An animal rescuer who nursed an injured red fox back to health was shocked to discover his fur was actually white.

When Bo was brought into a wildlife rescue centre in the Wirral, Merseyside, last month, staff there initially thought his fur was brown.

But it turned out he was so dirty and unwell that it was hiding a secret – that he has leucism, a rare condition where his fur’s pigmentation is so light it appears almost white.

When he was brought into Pawprints Wildlife Rescue the poor animal could barely open his eyes as he was covered in scabs, but now just a month later he has been released back into the wild after making a full recovery. 

Gray Taylor, from the centre, caught Bo in a trap after receiving a call from a local woman about a fox that had turned up in a state in her garden.

The 36-year-old spent three weeks brushing Bo’s fur and giving him eye drops and started to see the fox’s true lighter pigment fur as he returned back to health.

Gray, who runs the fox unit at Pawprints Wildlife Rescue, from the Wirral, Merseyside, said: ‘Bo’s eyes were shut by scabs.

‘He was a really sorry sight. He was withdrawn and behaving like a dog. As he got healthier he got more sprightly and would growl at me. This behavior is a good sign.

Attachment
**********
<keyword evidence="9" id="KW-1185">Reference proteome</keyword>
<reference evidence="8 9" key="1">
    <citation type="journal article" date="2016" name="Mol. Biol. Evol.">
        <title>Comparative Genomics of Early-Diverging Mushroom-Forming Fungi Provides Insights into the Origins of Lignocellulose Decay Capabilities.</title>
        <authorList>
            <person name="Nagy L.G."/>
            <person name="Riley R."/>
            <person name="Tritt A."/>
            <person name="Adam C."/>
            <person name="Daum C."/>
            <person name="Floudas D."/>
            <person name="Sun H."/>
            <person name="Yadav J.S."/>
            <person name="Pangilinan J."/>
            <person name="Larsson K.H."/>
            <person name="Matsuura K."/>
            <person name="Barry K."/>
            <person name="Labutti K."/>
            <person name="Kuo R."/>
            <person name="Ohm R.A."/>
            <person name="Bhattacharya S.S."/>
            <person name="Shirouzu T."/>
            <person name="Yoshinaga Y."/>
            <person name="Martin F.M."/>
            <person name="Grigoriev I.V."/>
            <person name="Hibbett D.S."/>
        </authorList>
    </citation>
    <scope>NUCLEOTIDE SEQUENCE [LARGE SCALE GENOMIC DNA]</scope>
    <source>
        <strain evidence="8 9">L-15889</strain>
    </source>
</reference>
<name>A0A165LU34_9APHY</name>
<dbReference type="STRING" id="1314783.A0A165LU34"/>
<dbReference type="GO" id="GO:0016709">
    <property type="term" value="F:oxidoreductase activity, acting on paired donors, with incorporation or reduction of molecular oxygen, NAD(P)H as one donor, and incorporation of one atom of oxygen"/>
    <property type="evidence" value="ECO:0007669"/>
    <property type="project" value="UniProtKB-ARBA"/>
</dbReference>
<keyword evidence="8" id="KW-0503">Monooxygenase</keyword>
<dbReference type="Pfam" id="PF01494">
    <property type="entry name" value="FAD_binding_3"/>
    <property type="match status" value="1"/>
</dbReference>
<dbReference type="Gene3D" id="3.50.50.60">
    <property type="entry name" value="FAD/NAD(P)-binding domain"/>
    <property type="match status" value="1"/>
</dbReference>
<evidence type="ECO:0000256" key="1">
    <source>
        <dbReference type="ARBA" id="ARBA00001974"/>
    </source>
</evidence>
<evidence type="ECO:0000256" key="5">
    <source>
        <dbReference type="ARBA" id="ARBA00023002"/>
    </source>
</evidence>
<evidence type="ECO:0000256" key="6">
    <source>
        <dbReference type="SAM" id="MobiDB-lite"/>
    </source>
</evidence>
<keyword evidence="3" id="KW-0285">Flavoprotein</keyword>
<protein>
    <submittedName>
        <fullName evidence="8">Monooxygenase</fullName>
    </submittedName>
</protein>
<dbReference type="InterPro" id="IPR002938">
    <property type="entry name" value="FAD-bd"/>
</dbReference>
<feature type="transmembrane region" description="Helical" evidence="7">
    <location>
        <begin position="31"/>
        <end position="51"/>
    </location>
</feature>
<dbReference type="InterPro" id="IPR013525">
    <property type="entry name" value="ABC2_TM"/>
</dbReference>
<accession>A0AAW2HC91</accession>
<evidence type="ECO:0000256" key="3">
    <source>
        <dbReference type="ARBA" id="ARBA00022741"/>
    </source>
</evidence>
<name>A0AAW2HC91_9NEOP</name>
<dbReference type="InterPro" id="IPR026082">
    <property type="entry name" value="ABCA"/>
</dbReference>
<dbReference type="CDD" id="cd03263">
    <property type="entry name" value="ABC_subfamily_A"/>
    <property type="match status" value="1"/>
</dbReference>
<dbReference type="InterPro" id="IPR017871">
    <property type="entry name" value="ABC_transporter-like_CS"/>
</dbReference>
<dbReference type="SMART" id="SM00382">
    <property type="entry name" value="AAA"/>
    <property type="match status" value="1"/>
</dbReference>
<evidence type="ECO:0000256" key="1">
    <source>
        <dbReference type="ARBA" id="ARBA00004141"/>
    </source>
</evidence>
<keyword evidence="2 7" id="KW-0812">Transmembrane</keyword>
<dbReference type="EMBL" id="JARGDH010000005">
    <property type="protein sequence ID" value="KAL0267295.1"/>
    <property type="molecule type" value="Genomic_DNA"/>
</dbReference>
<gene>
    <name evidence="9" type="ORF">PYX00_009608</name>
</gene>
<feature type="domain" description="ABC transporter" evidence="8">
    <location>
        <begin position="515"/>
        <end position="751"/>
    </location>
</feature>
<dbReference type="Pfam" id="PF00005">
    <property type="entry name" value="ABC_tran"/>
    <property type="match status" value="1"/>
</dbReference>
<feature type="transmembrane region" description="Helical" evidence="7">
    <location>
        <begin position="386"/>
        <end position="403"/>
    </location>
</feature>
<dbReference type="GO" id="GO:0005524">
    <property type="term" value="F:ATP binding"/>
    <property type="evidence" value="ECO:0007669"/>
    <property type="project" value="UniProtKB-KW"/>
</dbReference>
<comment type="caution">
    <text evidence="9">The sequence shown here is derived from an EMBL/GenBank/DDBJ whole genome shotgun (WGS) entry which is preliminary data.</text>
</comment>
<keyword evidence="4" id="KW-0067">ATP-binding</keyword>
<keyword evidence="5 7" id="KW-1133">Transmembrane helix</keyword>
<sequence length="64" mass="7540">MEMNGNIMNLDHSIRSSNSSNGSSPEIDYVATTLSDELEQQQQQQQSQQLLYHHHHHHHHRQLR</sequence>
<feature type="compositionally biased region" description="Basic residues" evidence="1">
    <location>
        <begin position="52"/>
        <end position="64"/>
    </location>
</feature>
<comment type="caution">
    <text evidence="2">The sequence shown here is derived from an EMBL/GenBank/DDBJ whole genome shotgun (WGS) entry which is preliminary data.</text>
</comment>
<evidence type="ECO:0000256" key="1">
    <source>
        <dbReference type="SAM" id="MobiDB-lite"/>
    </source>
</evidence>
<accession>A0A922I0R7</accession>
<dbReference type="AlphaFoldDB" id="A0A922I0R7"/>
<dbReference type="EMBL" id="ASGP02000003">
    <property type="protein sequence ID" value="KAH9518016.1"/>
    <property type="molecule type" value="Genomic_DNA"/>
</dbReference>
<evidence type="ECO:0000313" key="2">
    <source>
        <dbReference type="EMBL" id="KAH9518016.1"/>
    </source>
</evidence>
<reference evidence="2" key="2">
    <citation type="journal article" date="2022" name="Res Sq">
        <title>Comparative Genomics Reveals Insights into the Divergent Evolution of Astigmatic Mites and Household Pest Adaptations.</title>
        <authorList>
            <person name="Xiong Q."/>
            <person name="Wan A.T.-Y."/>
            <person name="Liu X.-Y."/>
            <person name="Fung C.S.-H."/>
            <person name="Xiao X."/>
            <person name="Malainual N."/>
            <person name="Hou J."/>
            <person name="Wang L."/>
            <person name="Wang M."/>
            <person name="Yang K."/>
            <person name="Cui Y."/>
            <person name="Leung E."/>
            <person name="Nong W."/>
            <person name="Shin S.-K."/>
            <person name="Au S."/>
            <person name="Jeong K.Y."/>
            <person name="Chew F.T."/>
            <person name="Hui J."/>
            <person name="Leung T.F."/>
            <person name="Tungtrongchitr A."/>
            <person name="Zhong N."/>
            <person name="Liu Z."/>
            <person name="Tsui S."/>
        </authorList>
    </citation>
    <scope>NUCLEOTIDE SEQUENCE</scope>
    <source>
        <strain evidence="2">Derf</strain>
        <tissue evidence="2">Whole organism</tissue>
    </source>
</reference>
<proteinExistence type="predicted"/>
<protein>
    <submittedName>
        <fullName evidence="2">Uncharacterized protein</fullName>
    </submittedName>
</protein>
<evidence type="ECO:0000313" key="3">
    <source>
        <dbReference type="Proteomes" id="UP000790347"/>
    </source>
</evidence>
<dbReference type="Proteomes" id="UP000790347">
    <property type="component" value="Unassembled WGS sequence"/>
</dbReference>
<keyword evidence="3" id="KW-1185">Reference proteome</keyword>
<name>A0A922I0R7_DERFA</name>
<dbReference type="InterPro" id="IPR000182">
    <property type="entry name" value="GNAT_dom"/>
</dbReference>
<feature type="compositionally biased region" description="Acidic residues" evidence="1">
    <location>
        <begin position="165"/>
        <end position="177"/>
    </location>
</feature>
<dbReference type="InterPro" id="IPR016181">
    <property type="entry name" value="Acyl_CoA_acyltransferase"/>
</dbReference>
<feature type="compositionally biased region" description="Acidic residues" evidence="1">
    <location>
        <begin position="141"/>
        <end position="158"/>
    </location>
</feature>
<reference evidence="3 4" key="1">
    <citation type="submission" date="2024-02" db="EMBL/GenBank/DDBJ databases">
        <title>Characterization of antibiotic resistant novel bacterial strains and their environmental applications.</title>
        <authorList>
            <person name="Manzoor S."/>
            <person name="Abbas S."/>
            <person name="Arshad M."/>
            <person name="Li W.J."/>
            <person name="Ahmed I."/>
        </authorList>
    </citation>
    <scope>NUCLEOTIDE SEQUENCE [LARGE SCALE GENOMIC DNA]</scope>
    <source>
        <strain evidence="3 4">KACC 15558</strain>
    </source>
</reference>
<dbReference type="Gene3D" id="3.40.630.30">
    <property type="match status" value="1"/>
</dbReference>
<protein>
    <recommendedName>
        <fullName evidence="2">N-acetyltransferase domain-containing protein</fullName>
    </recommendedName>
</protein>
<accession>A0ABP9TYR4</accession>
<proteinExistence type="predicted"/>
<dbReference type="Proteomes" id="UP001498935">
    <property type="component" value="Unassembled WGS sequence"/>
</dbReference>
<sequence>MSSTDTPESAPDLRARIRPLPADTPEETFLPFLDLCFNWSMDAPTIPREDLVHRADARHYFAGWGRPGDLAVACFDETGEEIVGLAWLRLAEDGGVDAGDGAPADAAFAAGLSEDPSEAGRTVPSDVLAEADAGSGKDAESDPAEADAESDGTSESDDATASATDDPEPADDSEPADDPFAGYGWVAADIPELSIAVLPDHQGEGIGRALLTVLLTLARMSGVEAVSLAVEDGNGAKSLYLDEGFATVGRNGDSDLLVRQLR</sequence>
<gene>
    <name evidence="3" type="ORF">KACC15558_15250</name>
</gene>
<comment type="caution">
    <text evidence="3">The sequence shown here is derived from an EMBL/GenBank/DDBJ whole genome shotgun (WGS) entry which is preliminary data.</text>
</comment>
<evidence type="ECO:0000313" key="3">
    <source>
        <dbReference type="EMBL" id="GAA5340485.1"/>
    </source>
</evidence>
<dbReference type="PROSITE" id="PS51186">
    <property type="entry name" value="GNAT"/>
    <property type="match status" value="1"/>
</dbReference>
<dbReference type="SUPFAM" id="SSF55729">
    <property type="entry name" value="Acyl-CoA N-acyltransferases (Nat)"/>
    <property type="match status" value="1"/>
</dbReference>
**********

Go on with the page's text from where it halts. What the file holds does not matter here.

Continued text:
‘When Bo came in his fur was darker because of the dirt. But his fur coat is lighter. He’s a special fox.’

The fox unit received a call about Bo in November 2022, and chose to bring him into the centre when they saw the state of him.

‘He was in immediate need of help,’ Gray said.

‘If we hadn’t come, he would have died. He was covered in mange – a skin disease caused by mites. He was sitting up in about a week.’

When he was brought in Bo could barely open his eyes as they were covered in scabs, but after being given eye drops he recovered

Gray gave Bo daily brushes and eye drops to cure his bacterial conjunctivitis and began to see a change in his behaviour and fur colour.

‘At first when he came in he was amendable,’ he said.

‘But after a week he started to change and would look at me more warily which is a good sign.’

After three weeks with Gray, Bo was released back into the wild, ‘He shot out of the carrier,’ Gray said.

Gray works 24/7 to help care and rescue injured and poorly foxes in his area.

‘I’m able to deal with 70% of incidents outside but if they are too poorly we have to bring them in,’ he said.


Original Article